Among multinational corporations there has been a growing trend to become “green,” but what does this mean? This generalized term is used to describe corporations that undertake any number of actions (or not) to reduce environmental impacts, lessen waste and conserve natural resources.
Driving factors to become more “green” include market pressures caused by labor crises and shifts in management, waste in production materials, escalating material costs and the threat of environmental regulations. Large players such as Nike and GE have worked to initiate green practices that have been very successful; with sustainability initiatives integrated into the business strategy instead of taking a supplemental role. For example, Nike made changes directly to the design and assembly of products as well as the materials used in the manufacturing process. In 2011, Nike sent 70 percent less solid waste to landfills compared to 2005, even though production volume has increased by over 50 percent.
The idea that the adoption of sustainable initiatives is not just environmentally responsible, but also crucial to developing a stronger bottom line, has paid off for GE. It established its Ecomagination business unit in 2005 with the express purpose to provide innovation and services in the environmental sector. In 2013, GE reported that the program had generated twenty-five billion dollars-worth of revenue in the past year alone.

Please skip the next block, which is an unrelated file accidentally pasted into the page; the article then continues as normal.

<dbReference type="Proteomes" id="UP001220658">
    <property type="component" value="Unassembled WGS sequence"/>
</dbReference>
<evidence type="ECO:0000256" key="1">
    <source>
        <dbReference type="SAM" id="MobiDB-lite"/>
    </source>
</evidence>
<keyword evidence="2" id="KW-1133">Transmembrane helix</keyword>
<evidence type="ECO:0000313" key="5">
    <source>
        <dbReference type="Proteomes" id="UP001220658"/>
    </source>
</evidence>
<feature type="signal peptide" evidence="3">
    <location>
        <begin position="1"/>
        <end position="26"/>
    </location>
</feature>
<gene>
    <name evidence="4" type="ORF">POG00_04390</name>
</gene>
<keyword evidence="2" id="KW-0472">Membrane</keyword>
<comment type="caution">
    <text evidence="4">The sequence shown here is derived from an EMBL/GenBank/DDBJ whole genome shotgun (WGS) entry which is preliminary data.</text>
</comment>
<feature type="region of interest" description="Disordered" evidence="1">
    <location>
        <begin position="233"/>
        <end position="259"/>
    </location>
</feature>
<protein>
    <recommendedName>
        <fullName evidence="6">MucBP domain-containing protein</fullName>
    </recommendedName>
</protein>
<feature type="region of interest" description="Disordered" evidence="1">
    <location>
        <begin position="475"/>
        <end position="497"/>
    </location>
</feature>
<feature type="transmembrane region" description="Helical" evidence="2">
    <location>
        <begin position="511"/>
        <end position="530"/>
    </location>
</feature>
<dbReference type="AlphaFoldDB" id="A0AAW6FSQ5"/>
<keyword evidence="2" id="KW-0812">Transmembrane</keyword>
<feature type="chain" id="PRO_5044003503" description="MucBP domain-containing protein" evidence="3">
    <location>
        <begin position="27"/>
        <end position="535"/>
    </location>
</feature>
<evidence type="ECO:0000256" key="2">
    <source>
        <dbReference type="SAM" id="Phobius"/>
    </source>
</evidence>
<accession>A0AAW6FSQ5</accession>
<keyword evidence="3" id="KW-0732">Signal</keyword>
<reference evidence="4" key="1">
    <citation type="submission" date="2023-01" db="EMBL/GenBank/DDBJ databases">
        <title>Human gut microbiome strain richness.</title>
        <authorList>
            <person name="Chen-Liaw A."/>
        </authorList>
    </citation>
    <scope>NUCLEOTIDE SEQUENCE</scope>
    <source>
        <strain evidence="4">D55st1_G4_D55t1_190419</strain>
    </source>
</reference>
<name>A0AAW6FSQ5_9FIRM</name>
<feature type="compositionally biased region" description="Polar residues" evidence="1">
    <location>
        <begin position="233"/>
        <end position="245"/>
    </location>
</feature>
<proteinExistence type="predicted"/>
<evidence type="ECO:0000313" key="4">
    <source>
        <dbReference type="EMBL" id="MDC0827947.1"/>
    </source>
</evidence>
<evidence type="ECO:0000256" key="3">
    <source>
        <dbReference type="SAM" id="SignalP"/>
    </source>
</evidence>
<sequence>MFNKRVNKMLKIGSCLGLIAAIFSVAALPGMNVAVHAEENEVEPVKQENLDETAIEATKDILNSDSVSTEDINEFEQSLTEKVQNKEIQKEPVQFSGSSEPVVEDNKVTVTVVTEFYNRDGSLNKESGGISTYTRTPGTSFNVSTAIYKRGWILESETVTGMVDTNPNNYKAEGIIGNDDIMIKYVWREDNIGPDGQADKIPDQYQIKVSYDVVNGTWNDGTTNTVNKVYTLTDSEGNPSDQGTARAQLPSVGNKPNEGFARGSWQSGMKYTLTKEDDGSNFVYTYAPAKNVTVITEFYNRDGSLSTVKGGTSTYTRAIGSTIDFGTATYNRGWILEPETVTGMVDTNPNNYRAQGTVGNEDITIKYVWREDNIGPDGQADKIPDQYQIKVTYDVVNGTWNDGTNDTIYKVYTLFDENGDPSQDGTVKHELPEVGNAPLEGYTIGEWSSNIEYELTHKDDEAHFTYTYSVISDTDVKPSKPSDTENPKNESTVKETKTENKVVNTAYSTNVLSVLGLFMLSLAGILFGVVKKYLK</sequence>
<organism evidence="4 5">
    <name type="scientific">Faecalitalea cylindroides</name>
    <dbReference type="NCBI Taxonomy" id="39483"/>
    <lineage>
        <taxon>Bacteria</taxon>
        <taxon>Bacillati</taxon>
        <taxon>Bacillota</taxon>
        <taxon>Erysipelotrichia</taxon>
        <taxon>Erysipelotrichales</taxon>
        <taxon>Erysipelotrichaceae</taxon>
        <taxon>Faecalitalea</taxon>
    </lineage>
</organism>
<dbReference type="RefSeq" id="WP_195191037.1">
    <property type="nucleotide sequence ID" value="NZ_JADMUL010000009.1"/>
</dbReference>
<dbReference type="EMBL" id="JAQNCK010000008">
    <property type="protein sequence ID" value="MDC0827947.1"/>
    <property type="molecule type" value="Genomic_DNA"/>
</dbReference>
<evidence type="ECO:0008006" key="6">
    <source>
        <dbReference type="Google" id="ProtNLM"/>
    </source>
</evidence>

However, green does not automatically guarantee more profits. If consumers do not buy more environmentally-friendly products placed on the market, a corporation could lose money even if greener practices made the manufacturing process cheaper. In addition, unsuccessful green practices can be more than just losing money on a new product; it can also result in the corporation being accused of green-washing. This occurs when a product or practice by a company is falsely promoted to be a green or sustainable as a way to attract customers.
The accusation of green-washing and the bad press that follows is used as an incentive to keep corporations honest about their practices. Proctor and Gamble was taken to task by Greenpeace after they revealed that its supply chain featured oil from cleared forests. According to a report by The Guardian, P&G is a member of the Roundtable on Sustainable Palm Oil (RSPO)—a certification standard that ensures manufactures who use palm oil do so without cutting down rainforests. In response, P&G said it is committed to rainforest preservation and is working to make its supply chains more transparent. 'We agree that deforestation in the supply chain is not acceptable,' said Paul Fox, director of corporate communications.
Greenpeace has gone after other multinationals about green-washing, including Johnson & Johnson and Nestlé. While their watchdog status makes them unpopular, Greenpeace’s complaints about supply chains can successfully lead to greener practices in the long run. 'If a well-known company like Procter & Gamble can show leadership to clean up supply chains, we expect other companies will follow,' said Bustar Maitar, global head of Greenpeace's Indonesia Forest Campaign.
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